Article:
Category Archives: Bioaerosols

Bioaerosols in Waste and Recycling

~ WISH have released a new informative article discussing bioaerosols in waste and recycling ~

What are Bioaerosols, where are they found, and why should I care?

  • Bioaerosols are a combination of microorganisms (bacteria, fungal spores, and other fragments of biological origin) that are suspended in air.
  • These microorganisms are naturally occurring, and when organic waste is stored for a period of time, will multiply. Hence, Bioaerosols have potential to be prevalent in enormous quantities in the waste management industry. 
  • Bioaerosols are released during the handling and processing of waste streams and can be present in any facility where waste is being moved (e.g. MBT, MRF, EFW, HWRC/CA sites).
  • Bioaerosols can cause ill health and long-term exposure may cause respiratory illness such as asthma, inflammation, irritation of airways and eyes, and gastro-intestinal disorders.

COSHH 2002 regulations consider Bioaerosols to be a substance which are hazardous to health.

What do WISH recommend you do as an employer? 

  • All waste site operations should create site and task specific risk assessments which consider bioaerosol exposure of those on site.
  • Personal monitoring of workers exposure levels should be undertaken to identify high risk activities. This involves attaching a Bioaerosol monitor to a person handling or processing waste.
  • Using data gathered by monitoring, control measures can be put in place if necessary.  
  • Data can be used for “zoning” of the site into low, medium, and high-risk areas. Risk controls can then vary between each area to suit the risk level.

For an in-depth explanation of the above, click here to read.

What do Albion think?

That monitoring Bioaerosols is very important for the following reasons:

  • Legal: to comply with permits, gain licenses, or ensure suitable risk assessments are conducted.
  • Financial: the costs of not monitoring (& managing) bioaerosols could be far higher than the costs of doing so – sites can be fined, or even face lawsuits
  • Moral: obligation to not cause harm to the environment, or put employees at risk
  • Functional: monitoring bioaerosols helps improve workplace welfare, and higher welfare is linked to better productivity

Albion also suggest that ambient monitoring be undertaken.  Ambient monitoring investigates if “sensitive receptors”, i.e. locations that are in close proximity of a waste facility are being affected by Bioaerosols.  This could be a site office or a neighbouring property for example. 

The EA already require ambient Bioaerosol monitoring at biowaste facilities that are 250m or less from a sensitive receptor.  Do you think SEPA should be following in their footsteps?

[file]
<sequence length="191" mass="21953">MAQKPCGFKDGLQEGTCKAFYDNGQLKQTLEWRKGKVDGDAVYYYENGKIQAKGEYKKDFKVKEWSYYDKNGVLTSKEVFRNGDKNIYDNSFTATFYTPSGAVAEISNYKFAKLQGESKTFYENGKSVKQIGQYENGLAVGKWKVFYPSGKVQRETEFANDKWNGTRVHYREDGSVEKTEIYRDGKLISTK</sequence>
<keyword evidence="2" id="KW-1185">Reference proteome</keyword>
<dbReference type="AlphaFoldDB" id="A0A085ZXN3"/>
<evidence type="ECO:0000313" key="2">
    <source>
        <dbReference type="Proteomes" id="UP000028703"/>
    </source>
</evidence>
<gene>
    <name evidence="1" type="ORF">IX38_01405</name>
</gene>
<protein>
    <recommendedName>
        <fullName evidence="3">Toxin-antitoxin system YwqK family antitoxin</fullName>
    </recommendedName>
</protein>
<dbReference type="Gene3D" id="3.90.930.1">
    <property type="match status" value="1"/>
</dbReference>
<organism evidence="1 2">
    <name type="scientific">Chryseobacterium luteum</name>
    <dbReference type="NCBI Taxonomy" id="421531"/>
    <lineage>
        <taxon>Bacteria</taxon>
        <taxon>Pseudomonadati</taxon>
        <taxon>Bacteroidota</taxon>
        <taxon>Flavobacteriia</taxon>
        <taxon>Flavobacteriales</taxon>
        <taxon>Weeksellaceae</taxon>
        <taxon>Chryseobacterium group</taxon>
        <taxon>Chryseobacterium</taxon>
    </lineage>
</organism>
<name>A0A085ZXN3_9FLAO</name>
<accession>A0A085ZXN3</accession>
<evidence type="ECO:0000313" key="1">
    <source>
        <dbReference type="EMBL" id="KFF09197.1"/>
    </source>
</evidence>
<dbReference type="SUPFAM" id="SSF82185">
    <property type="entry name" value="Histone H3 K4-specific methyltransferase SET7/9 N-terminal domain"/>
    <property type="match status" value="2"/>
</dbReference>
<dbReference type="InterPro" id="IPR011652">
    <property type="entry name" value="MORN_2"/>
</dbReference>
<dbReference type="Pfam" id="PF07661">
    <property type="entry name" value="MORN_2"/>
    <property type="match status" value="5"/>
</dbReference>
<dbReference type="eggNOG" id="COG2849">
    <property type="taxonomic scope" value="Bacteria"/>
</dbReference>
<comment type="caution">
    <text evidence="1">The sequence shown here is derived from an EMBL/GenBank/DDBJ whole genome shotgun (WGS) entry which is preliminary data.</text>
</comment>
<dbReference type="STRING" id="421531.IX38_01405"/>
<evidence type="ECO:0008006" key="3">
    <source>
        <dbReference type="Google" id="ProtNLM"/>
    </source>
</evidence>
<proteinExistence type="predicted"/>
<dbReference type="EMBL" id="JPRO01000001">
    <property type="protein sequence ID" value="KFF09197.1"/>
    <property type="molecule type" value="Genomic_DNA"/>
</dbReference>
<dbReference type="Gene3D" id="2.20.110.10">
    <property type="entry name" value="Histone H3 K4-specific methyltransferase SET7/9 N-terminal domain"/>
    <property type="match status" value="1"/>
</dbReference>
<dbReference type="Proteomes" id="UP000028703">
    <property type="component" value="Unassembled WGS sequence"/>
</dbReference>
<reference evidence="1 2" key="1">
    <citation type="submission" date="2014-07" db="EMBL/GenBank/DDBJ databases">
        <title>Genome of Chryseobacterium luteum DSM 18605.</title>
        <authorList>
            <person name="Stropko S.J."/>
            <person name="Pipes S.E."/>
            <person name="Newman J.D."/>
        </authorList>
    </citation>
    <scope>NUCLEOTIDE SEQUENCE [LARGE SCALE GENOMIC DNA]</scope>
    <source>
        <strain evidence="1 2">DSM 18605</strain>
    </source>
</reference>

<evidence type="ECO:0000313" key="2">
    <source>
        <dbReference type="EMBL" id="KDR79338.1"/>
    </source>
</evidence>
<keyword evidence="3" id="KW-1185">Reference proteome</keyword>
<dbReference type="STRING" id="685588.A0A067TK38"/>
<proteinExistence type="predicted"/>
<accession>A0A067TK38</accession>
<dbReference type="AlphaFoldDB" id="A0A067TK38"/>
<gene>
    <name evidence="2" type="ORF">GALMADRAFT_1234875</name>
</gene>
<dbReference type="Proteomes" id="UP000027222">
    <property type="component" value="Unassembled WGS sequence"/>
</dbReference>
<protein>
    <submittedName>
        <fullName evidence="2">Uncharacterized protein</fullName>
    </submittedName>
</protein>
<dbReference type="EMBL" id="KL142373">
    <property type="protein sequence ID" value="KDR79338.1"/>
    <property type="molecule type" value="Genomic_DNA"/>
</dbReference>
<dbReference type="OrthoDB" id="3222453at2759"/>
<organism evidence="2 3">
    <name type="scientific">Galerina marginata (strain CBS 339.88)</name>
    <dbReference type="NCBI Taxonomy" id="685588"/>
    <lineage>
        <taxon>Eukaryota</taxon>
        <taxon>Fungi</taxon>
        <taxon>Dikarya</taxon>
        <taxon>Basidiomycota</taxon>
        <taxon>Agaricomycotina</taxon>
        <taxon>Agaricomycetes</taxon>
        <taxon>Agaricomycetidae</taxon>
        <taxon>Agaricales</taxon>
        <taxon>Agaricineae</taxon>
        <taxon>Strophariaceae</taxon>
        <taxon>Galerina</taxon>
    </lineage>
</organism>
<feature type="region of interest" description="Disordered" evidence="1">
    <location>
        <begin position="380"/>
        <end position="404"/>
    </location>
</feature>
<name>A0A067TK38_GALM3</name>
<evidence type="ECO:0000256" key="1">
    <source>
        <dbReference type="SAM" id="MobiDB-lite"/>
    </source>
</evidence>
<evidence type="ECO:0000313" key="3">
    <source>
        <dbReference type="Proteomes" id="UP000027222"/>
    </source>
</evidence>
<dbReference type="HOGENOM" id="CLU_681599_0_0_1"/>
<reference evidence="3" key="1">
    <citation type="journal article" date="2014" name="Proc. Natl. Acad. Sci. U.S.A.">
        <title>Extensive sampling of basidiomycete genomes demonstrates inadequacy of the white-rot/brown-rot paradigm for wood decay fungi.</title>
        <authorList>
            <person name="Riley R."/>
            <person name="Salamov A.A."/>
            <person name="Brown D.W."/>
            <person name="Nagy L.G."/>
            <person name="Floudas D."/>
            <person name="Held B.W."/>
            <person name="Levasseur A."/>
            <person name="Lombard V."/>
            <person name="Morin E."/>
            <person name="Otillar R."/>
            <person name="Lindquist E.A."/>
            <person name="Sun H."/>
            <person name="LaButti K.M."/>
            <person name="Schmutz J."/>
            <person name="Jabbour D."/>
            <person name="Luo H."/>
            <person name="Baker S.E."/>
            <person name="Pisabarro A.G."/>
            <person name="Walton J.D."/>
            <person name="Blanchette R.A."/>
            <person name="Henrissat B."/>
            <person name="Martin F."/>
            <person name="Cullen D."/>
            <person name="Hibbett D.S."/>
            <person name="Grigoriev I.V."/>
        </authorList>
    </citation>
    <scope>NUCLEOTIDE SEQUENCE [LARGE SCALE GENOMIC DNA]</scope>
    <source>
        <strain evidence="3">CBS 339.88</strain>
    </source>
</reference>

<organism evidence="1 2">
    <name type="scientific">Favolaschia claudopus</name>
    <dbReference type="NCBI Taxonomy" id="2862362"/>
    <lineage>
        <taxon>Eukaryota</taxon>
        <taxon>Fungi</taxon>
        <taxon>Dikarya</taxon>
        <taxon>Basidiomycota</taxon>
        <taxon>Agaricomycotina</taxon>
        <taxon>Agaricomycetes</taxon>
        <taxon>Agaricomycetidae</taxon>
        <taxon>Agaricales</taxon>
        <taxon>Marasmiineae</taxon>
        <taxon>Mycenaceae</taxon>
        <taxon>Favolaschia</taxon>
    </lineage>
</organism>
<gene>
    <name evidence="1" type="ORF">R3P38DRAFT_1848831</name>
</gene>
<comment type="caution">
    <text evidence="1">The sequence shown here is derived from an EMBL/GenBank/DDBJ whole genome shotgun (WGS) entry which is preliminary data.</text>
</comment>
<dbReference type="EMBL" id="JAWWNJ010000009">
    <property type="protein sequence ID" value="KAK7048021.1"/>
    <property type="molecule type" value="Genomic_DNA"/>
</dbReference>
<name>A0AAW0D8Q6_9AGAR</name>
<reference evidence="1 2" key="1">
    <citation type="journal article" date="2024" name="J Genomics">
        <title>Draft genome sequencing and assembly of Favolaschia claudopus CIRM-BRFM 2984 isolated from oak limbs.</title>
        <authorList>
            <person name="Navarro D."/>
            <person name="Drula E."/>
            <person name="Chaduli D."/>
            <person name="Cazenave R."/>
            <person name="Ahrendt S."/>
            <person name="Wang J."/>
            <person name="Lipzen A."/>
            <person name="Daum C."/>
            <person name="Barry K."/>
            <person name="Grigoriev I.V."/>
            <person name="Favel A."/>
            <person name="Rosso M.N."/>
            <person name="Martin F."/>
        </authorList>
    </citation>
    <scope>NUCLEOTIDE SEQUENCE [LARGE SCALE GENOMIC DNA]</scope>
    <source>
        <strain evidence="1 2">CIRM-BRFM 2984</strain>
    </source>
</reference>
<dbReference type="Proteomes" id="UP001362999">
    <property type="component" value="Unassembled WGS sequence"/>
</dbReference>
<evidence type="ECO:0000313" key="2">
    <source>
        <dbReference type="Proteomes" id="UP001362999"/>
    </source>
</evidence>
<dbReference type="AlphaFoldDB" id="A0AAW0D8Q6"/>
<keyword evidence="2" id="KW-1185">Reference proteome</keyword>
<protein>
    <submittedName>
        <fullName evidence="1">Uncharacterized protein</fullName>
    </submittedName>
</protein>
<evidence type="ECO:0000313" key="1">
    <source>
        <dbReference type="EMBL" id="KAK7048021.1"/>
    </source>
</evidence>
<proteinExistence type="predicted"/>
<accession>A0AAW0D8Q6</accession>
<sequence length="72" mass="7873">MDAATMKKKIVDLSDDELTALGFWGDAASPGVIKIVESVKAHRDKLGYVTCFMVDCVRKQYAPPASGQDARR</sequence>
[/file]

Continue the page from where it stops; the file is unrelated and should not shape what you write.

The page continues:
Reading this and concerned about bioaerosols in the workplace you manage? Albion have a wealth of experience undertaking personal as well as ambient bioaerosol monitoring.  Get in touch to see if we can help!



Clean Air Day 2023

Today, Thursday 15th June 2023, is Clean Air Day.
Clean Air Day, led by Global Action Plan, is the UK’s largest campaign against air pollution. Each year, Clean Air Day campaigns engage thousands of people at real-life events and reach millions through online media. The campaign is of great importance, as poor air quality causes lung and heart diseases, birth defects, issues with children’s lung development, and perhaps also contributes to mental health problems. In fact, air pollution is the greatest environmental risk to human health. The World Health Organisation states that air pollution kills around 7 million globally each year – and 4.2 million deaths are a result of outdoor air pollution. Financially, Public Health England estimated that in 2017 air pollution cost the NHS and social care system over £42 million. The main causes of outdoor air pollution are traffic emissions, with power generation, agricultural processes, and waste management practices also contributing. Recently, wildfire smoke has become a greater contributor to air pollution levels, as a result of climate change. Additionally, removing vegetation within urban areas can worsen the impacts of air pollution.                          All of these problems are contributing to dirtier air, and as cities continue to develop and grow, such issues must be countered. The UK Government reports on air pollution levels annually, and many urban UK areas are repeatedly found to have illegally high levels of air pollution. There was a brief respite in air pollution levels in 2020, as the first Covid-19 lockdown was instated. However, as lockdown was relaxed levels increased again, and now air pollution levels show little sign of dropping.  Air pollution is a major problem facing the world today – and one that is not being given the appropriate attention and urgency it requires. Clean air ought to be a basic need, but it is often being thought of as a luxury, with harmful air pollution levels mostly affecting poorer communities, and those living in the developing world. This needs to change. There are many commitments companies can make to help reduce air pollution levels. At Albion we have implemented our Carbon Reduction Policy which includes objectives such as,  lowering vehicle emissions by transitioning to electric vehicles and encouraging staff to use greener modes of transport (e.g. through cycle to work schemes). Another good step is to follow the principles of the circular economy and ensure that clean energy is being used. Here at Albion, we have been working towards raising awareness of dust and bioaerosols (airborne microorganisms – such as bacteria and fungi – or tiny fragments of larger organisms), both of which can be harmful outdoor air pollutants. Through a KTP project on bioaerosols, we are also expanding consultancy capacity for monitoring and reviewing bioaerosol concentrations, which is a major issue with organic waste management and intensive animal farming systems. To find out more about our bioaerosol services, click here. Want to see more posts about #CleanAirDay ? Follow us on FacebookTwitter and LinkedIn